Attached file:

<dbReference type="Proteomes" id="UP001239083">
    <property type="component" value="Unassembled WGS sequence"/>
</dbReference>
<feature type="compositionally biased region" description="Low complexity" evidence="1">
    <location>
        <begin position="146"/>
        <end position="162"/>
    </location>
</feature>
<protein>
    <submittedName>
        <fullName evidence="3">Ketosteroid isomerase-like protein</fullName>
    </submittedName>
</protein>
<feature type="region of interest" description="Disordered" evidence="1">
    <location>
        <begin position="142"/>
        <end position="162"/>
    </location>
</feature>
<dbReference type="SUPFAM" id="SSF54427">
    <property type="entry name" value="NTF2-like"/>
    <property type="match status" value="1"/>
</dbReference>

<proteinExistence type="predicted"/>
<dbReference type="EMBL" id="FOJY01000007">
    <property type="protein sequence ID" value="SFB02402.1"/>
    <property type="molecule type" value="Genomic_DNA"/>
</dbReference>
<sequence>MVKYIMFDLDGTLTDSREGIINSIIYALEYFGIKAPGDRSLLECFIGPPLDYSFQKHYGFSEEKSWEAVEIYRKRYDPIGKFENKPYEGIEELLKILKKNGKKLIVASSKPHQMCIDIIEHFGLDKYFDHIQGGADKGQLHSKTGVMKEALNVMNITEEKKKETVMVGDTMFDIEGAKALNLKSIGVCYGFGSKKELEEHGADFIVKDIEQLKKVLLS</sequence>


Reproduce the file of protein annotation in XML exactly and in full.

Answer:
<dbReference type="Proteomes" id="UP001239083">
    <property type="component" value="Unassembled WGS sequence"/>
</dbReference>
<feature type="compositionally biased region" description="Low complexity" evidence="1">
    <location>
        <begin position="146"/>
        <end position="162"/>
    </location>
</feature>
<protein>
    <submittedName>
        <fullName evidence="3">Ketosteroid isomerase-like protein</fullName>
    </submittedName>
</protein>
<feature type="region of interest" description="Disordered" evidence="1">
    <location>
        <begin position="142"/>
        <end position="162"/>
    </location>
</feature>
<dbReference type="SUPFAM" id="SSF54427">
    <property type="entry name" value="NTF2-like"/>
    <property type="match status" value="1"/>
</dbReference>

<proteinExistence type="predicted"/>
<dbReference type="EMBL" id="FOJY01000007">
    <property type="protein sequence ID" value="SFB02402.1"/>
    <property type="molecule type" value="Genomic_DNA"/>
</dbReference>
<sequence>MVKYIMFDLDGTLTDSREGIINSIIYALEYFGIKAPGDRSLLECFIGPPLDYSFQKHYGFSEEKSWEAVEIYRKRYDPIGKFENKPYEGIEELLKILKKNGKKLIVASSKPHQMCIDIIEHFGLDKYFDHIQGGADKGQLHSKTGVMKEALNVMNITEEKKKETVMVGDTMFDIEGAKALNLKSIGVCYGFGSKKELEEHGADFIVKDIEQLKKVLLS</sequence>